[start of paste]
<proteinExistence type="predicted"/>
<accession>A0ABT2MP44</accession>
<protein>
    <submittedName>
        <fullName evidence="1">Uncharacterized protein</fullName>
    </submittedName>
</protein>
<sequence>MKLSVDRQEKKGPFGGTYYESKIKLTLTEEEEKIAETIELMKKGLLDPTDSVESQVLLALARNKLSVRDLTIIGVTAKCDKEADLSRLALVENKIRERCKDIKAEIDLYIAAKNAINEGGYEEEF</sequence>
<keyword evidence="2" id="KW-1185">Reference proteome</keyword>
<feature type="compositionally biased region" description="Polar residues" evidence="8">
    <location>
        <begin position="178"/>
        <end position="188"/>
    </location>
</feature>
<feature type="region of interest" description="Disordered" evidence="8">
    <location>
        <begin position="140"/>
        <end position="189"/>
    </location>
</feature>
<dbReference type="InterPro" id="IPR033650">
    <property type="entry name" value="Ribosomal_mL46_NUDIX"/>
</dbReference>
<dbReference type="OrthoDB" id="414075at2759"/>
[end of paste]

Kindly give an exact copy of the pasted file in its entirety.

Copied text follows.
<proteinExistence type="predicted"/>
<accession>A0ABT2MP44</accession>
<protein>
    <submittedName>
        <fullName evidence="1">Uncharacterized protein</fullName>
    </submittedName>
</protein>
<sequence>MKLSVDRQEKKGPFGGTYYESKIKLTLTEEEEKIAETIELMKKGLLDPTDSVESQVLLALARNKLSVRDLTIIGVTAKCDKEADLSRLALVENKIRERCKDIKAEIDLYIAAKNAINEGGYEEEF</sequence>
<keyword evidence="2" id="KW-1185">Reference proteome</keyword>
<feature type="compositionally biased region" description="Polar residues" evidence="8">
    <location>
        <begin position="178"/>
        <end position="188"/>
    </location>
</feature>
<feature type="region of interest" description="Disordered" evidence="8">
    <location>
        <begin position="140"/>
        <end position="189"/>
    </location>
</feature>
<dbReference type="InterPro" id="IPR033650">
    <property type="entry name" value="Ribosomal_mL46_NUDIX"/>
</dbReference>
<dbReference type="OrthoDB" id="414075at2759"/>